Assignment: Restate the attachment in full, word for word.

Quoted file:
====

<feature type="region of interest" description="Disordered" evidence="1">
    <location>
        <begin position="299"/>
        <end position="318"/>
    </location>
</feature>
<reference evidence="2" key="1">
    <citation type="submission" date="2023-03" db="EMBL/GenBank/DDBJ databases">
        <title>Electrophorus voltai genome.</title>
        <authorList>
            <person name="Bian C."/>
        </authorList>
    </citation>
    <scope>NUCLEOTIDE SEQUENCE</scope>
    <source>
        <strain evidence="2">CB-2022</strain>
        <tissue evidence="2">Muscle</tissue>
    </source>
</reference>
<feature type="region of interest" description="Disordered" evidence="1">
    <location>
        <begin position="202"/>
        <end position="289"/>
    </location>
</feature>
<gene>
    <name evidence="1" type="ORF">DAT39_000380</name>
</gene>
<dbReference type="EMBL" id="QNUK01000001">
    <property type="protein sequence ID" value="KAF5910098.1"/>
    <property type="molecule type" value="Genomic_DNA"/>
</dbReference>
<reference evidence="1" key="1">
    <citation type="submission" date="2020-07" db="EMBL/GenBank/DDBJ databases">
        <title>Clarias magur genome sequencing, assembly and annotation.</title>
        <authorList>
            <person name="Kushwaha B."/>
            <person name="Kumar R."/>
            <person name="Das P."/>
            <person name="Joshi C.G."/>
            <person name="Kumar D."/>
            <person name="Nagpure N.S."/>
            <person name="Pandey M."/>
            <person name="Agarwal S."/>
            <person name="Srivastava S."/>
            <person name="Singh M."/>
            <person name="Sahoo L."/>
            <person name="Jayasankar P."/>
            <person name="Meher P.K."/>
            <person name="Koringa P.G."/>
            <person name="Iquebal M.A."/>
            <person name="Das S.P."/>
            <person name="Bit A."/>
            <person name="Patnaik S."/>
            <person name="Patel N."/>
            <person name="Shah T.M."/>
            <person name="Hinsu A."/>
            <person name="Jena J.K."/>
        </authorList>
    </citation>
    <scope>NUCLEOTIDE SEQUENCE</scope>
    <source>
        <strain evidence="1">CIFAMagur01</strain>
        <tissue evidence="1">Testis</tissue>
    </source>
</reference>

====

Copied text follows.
<feature type="region of interest" description="Disordered" evidence="1">
    <location>
        <begin position="299"/>
        <end position="318"/>
    </location>
</feature>
<reference evidence="2" key="1">
    <citation type="submission" date="2023-03" db="EMBL/GenBank/DDBJ databases">
        <title>Electrophorus voltai genome.</title>
        <authorList>
            <person name="Bian C."/>
        </authorList>
    </citation>
    <scope>NUCLEOTIDE SEQUENCE</scope>
    <source>
        <strain evidence="2">CB-2022</strain>
        <tissue evidence="2">Muscle</tissue>
    </source>
</reference>
<feature type="region of interest" description="Disordered" evidence="1">
    <location>
        <begin position="202"/>
        <end position="289"/>
    </location>
</feature>
<gene>
    <name evidence="1" type="ORF">DAT39_000380</name>
</gene>
<dbReference type="EMBL" id="QNUK01000001">
    <property type="protein sequence ID" value="KAF5910098.1"/>
    <property type="molecule type" value="Genomic_DNA"/>
</dbReference>
<reference evidence="1" key="1">
    <citation type="submission" date="2020-07" db="EMBL/GenBank/DDBJ databases">
        <title>Clarias magur genome sequencing, assembly and annotation.</title>
        <authorList>
            <person name="Kushwaha B."/>
            <person name="Kumar R."/>
            <person name="Das P."/>
            <person name="Joshi C.G."/>
            <person name="Kumar D."/>
            <person name="Nagpure N.S."/>
            <person name="Pandey M."/>
            <person name="Agarwal S."/>
            <person name="Srivastava S."/>
            <person name="Singh M."/>
            <person name="Sahoo L."/>
            <person name="Jayasankar P."/>
            <person name="Meher P.K."/>
            <person name="Koringa P.G."/>
            <person name="Iquebal M.A."/>
            <person name="Das S.P."/>
            <person name="Bit A."/>
            <person name="Patnaik S."/>
            <person name="Patel N."/>
            <person name="Shah T.M."/>
            <person name="Hinsu A."/>
            <person name="Jena J.K."/>
        </authorList>
    </citation>
    <scope>NUCLEOTIDE SEQUENCE</scope>
    <source>
        <strain evidence="1">CIFAMagur01</strain>
        <tissue evidence="1">Testis</tissue>
    </source>
</reference>